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Patriots Football Weekly Blog


After Further Review: Jets-Patriots

Posted Sep 13, 2013

A film study of New England's Week 2 win over the New York Jets.

New England is 2-0 after opening the 2013 season with consecutive victories over AFC East opponents. This gives the Patriots an early advantage in the quest to win the division and thus secure a playoff spot.

The Patriots' defense has put together two solid performances in a row, limiting the Buffalo Bills to 14 points offensively, and the New York Jets to just 10. On the other side of the ball, New England has had its struggles. Against the Jets Thursday night, quarterback Tom Brady had a difficult time connecting consistently with any receiver not named Julian Edelman.

Since the offense had more cause for concern against New York than the defense (and we highlighted the defense extensively in the last After Further Review for Buffalo), we'll take a closer look at how that side of the ball fared in the 13-10 win.

1st Quarter - Offense

...New England executed 18 plays on offense in the first quarter, five of which came from the shotgun and 13 of which were pass attempts. Offensive coordinator Josh McDaniels put Brady under center the rest of the time and used the play-action on most of those passes.

...Brady was not under much pressure from the Jets defense, allowing him the necessary time to scan the field and target his receivers. The problem was Brady either overshot his intended receivers, or the Jets' secondary did its job of blanketing them, forcing Brady to throw the ball away.

...Despite his fumbling woes four days earlier in Buffalo, New England was forced to put the ball back in Stevan Ridley's hands. The team's top returning rusher was on the field for all but four of the Patriots' 18 first-quarter snaps, at the end of which, Ridley had carried five times for 23 yards (a 4.6 per-carry average).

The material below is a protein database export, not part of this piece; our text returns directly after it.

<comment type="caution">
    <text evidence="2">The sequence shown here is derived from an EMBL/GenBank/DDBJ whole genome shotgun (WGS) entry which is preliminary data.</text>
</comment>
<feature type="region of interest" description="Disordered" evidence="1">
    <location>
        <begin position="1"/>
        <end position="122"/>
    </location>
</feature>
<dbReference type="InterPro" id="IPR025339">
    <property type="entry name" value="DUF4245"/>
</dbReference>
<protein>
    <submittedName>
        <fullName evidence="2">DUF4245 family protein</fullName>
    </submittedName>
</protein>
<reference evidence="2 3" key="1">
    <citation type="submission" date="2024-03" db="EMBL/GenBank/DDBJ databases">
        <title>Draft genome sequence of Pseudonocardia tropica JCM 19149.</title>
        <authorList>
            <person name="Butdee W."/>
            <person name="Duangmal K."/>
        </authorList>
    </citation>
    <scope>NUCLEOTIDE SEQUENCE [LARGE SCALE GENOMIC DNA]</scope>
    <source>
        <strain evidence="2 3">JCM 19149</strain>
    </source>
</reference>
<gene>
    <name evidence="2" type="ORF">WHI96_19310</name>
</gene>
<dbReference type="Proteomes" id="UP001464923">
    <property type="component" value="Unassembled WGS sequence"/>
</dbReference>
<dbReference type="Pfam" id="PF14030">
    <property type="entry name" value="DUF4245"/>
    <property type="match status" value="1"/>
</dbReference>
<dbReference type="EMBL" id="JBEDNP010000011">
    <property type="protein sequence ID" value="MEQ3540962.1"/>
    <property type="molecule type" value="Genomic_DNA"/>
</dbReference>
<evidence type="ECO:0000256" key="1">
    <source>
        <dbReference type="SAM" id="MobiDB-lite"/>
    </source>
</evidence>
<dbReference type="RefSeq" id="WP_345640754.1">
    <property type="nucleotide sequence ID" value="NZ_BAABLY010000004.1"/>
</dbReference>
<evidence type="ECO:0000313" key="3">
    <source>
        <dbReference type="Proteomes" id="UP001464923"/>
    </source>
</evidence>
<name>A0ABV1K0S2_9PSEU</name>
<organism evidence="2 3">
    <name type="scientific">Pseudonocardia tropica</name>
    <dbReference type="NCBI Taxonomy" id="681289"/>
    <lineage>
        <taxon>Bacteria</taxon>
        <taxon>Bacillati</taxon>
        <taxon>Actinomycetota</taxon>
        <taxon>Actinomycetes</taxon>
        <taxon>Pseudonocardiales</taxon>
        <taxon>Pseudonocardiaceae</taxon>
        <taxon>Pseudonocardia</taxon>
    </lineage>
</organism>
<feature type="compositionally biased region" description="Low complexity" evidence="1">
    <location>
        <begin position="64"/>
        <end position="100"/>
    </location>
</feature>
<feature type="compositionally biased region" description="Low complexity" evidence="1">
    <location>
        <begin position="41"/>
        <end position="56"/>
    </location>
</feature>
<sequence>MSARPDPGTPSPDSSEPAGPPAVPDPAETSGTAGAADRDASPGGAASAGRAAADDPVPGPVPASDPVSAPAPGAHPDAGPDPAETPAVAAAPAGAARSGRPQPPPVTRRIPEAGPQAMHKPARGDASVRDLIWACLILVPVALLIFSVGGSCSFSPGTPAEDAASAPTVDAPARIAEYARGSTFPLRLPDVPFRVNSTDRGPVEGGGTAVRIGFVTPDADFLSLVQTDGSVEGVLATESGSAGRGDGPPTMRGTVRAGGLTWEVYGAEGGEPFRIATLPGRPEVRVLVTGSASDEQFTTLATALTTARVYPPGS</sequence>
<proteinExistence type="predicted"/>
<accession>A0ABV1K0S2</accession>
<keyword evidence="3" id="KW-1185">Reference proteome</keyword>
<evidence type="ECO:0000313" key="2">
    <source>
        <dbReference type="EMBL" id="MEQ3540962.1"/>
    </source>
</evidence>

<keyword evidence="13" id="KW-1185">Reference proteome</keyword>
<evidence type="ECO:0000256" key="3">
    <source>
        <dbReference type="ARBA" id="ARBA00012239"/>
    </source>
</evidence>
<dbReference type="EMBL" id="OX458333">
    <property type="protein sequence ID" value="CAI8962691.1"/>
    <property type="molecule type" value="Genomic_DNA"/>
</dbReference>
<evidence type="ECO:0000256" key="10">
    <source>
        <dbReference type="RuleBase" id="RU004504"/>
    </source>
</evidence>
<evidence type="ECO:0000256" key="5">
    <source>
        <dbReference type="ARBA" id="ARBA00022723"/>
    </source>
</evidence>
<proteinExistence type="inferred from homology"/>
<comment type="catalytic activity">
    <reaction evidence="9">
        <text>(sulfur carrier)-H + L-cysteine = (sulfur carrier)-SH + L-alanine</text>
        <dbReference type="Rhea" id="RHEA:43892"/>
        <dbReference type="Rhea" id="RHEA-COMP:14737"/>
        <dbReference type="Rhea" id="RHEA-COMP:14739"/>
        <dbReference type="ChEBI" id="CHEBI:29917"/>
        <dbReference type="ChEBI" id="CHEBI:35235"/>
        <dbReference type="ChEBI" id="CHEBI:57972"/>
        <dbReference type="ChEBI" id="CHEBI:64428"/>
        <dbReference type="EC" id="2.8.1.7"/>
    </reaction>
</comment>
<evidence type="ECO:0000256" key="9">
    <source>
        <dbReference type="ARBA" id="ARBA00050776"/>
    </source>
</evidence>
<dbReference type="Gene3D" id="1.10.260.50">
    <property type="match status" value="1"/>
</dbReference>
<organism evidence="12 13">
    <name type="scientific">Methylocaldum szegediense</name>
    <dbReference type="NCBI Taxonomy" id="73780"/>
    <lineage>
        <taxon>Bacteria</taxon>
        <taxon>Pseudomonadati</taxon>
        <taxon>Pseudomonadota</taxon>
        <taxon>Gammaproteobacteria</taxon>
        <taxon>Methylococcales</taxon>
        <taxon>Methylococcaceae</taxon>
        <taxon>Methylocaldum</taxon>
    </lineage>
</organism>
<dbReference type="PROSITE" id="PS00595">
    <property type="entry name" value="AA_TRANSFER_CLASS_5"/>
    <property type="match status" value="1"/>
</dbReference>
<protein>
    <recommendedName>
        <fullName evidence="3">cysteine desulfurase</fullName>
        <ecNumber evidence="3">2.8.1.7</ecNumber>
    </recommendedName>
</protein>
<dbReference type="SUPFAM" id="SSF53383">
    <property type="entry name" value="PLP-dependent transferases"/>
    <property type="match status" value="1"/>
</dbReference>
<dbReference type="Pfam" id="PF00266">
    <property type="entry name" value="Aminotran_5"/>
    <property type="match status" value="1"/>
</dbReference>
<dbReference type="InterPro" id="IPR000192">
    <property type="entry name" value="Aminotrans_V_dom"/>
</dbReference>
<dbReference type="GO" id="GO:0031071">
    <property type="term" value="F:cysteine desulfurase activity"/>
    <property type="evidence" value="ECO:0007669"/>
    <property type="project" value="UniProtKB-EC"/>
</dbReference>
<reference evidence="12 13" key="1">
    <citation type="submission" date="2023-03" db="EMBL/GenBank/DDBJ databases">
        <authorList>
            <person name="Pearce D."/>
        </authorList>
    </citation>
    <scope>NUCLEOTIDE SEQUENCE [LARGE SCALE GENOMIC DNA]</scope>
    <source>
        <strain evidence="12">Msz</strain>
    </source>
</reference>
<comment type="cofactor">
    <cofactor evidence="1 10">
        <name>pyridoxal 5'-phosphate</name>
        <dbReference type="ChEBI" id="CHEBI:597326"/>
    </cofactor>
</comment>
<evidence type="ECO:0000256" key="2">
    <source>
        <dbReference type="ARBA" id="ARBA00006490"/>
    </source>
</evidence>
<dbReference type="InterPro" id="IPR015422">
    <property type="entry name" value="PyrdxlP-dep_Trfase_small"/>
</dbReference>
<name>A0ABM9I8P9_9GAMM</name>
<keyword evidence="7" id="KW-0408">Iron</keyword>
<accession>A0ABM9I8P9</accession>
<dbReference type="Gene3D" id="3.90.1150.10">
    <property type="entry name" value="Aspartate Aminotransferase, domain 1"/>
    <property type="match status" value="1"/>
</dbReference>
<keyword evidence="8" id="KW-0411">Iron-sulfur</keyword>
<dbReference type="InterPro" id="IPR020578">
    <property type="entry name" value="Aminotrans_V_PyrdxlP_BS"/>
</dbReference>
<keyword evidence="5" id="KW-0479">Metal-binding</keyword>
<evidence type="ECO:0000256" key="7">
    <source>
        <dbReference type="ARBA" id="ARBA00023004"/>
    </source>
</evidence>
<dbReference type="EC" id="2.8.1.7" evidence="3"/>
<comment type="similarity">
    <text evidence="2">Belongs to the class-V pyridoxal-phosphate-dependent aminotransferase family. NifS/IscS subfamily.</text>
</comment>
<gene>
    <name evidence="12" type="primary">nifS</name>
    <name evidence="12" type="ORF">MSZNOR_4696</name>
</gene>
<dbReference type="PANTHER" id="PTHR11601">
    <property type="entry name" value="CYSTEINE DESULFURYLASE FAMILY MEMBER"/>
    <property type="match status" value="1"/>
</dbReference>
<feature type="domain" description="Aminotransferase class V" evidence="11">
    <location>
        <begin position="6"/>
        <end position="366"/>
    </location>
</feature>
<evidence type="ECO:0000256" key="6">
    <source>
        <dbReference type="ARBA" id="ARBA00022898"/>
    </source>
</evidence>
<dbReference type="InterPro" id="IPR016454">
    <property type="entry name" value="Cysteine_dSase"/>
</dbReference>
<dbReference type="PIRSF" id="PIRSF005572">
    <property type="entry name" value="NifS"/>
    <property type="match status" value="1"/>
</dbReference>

...Ridley's longest tote was 8 yards. That came on a formation in which fullback James Develin was lined up in an I-formation in front of Ridley. Develin threw a key block on the play, which sprang Ridley for the big gain.

...McDaniels was very creative with his formations in the early going. He never used the same formation or personnel grouping more than once. Most of his looks were balanced formations. The few times he did overload, it was always to the right side. That's also the side where leading receiver Julian Edelman lined up most often. Edelman finished the first quarter with 3 grabs for 20 yards.

...Rookie receiver Kenbrell Thompkins split his time between the left and right sides of the formation. He was on the field for all but one play, but was only targeted twice (one catch).

...Fullback James Develin was employed liberally as well. He lined up in the I, the broken I, as a split end, and flanking Brady in the shotgun. He and tight end Michael Hoomanawanui were assigned the grunt work of throwing blocks in the running game and clearing out space for the other receivers by running their routes in the passing game.

...Hooman was used in a variety of ways by McDaniels. He lined up three-point stances, flanked, was sent in motion, and stood in a two-point stance in the slot. His versatility was crucial, as the only other healthy tight end on the roster Thursday night was newcomer Matthew Mulligan, who saw the field twice in the first quarter, both times as a blocker on running plays.